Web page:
Three Naked AIDS Activists Arrested at Boehner’s Office

Three female AIDS activists who stripped naked inside U.S. House Speaker John Boehner’s office in Washington, DC, demanding a meeting with him were arrested for indecent exposure after their protest, which included four male activists. The activists from Queerocracy, ACT UP New York and ACT UP Philadelphia painted slogans on their bodies such as “AIDS Cuts Kill” and “Fund PEPFAR, Fund Ryan White, Fund Global Fund, Fund Medicaid, Fund HOPWA.”

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For Cryin’ Out Loud

As Congressional Republicans on the Hill slash government spending and attempt to reverse Obama’s health care reform, HIV advocates call cuts to AIDS funding and services “the real death panels.” Meanwhile, a scrappy group of activists from Ohio goes toe-to-toe with national lawmakers, including Ohio’s own John Boehner, the freshly minted Speaker of the U. S. House of Representatives. Ohio’s HIV-positive community’s fight to save the state’s ADAP program, and their lives, may well set the standard for battles to come nationwide.

As Ohio goes, it is said, so goes the nation. Ohio has long signaled the outcome of U.S.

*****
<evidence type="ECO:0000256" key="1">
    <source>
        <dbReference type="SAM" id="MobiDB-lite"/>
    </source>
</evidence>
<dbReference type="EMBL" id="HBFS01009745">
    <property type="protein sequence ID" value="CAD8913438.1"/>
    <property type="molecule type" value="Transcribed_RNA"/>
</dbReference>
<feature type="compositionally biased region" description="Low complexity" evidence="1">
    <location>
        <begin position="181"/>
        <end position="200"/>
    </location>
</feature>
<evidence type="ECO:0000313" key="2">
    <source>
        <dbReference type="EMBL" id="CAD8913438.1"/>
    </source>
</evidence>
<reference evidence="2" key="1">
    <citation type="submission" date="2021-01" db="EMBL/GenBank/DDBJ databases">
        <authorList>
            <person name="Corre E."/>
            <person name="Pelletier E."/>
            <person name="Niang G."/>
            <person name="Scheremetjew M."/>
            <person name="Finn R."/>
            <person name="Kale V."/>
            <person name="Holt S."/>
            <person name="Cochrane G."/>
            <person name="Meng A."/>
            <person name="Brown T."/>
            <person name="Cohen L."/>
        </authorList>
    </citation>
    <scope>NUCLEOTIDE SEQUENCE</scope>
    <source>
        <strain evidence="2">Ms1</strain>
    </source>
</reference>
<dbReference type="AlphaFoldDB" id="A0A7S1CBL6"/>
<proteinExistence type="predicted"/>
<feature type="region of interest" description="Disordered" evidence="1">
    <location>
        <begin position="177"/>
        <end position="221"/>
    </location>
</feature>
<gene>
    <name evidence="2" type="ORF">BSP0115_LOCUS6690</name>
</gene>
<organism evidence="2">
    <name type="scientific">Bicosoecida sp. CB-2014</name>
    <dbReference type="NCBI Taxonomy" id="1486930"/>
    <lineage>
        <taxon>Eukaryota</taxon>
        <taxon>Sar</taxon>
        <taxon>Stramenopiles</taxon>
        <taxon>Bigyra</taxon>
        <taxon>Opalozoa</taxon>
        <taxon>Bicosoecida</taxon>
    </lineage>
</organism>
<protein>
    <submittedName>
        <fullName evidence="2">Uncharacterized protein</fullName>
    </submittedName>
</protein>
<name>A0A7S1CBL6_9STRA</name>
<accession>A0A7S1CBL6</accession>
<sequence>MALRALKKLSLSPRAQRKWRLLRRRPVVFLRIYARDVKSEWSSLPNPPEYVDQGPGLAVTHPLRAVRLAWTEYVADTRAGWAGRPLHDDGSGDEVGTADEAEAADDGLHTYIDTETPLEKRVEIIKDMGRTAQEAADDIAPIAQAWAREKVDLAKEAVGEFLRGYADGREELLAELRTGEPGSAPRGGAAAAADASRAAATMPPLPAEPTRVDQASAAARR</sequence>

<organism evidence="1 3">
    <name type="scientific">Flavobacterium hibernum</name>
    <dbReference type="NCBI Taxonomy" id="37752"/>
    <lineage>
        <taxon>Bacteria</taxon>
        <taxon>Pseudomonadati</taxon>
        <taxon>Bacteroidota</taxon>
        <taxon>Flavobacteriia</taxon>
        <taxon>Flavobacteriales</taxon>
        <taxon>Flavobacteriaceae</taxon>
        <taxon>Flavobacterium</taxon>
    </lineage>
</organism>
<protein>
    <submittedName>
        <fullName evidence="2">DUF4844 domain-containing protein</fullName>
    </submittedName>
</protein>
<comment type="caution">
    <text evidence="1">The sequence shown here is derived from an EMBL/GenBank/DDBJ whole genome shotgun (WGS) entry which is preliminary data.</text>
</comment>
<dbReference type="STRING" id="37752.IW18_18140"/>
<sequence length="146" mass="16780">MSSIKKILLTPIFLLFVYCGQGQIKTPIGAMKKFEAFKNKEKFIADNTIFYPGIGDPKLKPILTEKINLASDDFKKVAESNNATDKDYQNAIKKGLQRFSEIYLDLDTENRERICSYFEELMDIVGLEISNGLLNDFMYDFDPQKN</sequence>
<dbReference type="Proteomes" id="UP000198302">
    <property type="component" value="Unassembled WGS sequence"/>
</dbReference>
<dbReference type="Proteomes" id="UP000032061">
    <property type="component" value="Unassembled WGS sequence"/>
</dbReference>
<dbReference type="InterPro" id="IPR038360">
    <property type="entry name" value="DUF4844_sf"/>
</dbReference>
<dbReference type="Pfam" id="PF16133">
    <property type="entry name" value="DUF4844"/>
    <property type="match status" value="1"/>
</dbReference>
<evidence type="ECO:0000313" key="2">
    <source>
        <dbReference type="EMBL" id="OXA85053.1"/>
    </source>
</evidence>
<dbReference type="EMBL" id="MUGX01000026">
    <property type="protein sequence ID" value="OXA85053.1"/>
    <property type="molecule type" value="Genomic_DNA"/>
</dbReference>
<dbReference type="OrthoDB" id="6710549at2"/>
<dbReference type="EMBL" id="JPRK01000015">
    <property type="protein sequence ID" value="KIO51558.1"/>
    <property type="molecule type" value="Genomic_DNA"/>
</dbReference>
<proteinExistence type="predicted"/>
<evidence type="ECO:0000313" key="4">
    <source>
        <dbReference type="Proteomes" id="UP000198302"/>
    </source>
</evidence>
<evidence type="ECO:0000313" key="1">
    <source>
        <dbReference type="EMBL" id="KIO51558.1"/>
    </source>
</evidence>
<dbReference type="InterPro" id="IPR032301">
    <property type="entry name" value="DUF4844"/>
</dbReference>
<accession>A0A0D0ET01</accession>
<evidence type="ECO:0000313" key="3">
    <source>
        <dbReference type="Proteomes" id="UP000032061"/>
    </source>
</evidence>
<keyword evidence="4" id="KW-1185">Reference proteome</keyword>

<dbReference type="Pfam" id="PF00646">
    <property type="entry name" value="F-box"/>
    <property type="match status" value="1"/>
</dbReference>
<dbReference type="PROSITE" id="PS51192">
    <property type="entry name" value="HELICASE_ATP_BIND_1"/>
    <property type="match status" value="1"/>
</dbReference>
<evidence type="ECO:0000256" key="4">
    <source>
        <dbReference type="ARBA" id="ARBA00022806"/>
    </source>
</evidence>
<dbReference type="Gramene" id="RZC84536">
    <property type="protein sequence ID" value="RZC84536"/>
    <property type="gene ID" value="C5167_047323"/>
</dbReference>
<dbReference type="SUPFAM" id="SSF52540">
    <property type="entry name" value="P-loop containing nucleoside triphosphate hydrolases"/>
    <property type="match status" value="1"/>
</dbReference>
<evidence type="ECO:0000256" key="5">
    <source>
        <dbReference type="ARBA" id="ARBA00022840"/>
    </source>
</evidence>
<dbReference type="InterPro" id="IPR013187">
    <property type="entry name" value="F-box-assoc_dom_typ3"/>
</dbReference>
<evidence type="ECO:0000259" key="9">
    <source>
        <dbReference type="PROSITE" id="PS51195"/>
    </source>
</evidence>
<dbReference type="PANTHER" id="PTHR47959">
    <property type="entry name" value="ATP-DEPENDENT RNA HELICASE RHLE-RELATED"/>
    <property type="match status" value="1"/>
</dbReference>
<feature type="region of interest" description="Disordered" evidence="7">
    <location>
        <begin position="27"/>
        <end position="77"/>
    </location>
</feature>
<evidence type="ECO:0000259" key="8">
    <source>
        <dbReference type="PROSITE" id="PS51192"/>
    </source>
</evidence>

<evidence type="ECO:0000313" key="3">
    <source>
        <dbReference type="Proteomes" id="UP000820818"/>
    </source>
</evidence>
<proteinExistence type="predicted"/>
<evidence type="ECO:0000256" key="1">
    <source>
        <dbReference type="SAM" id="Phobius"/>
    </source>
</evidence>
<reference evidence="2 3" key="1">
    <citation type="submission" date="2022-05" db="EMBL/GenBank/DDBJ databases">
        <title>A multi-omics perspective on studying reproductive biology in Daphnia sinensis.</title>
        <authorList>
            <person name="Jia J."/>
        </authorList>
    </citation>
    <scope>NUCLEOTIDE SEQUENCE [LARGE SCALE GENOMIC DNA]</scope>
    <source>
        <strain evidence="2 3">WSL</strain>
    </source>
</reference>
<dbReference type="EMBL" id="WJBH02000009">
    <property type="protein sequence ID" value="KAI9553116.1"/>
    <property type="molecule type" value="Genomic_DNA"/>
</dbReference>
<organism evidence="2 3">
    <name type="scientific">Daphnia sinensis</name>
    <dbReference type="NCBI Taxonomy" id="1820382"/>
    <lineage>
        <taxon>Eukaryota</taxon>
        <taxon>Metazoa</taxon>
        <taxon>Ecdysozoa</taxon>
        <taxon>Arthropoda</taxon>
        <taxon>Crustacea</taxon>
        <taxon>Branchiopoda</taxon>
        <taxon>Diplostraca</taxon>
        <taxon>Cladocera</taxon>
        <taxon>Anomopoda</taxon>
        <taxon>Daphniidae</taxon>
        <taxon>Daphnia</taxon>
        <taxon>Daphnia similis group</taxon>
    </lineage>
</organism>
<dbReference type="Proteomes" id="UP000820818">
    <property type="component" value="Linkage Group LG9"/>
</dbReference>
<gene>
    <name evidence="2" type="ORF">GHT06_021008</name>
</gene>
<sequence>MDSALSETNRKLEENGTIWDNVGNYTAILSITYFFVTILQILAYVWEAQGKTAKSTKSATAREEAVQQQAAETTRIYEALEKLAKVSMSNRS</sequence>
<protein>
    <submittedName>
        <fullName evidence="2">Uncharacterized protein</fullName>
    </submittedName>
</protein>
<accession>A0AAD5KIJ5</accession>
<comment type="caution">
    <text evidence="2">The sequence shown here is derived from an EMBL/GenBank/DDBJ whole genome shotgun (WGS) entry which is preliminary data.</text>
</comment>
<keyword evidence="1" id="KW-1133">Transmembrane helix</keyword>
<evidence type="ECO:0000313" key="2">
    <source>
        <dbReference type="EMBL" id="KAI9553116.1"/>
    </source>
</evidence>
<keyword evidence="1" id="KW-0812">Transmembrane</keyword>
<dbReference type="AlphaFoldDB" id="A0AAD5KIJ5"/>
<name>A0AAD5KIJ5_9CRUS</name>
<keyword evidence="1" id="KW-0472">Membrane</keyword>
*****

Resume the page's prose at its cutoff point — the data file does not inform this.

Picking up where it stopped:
politics; it has only voted for the losing presidential candidate twice since 1896. The state has been on the forefront in other areas too: The Wright Brothers first experimented with flight at their Dayton bicycle shop. Akron was the birthplace of Alcoholics Anonymous and rubber tires. And Ohio was the first destination for many escaped slaves on the Underground Railroad. Today, it could serve as a bellweather for the AIDS funding crisis in America: As we go to press, Ohio has nearly a thousand HIV-positive people unable to access care.

Ohio is also the home of the new Speaker of the House of Representatives, John Boehner, a Republican. He’s known for breaking into tears publicly over issues like the war in Iraq, working-class heroes and the passing of the gavel, and now there is talk about why the GOP leader is not shedding tears for his constituents living with HIV. 

Click here to read the full feature in POZ magazine’s March issue.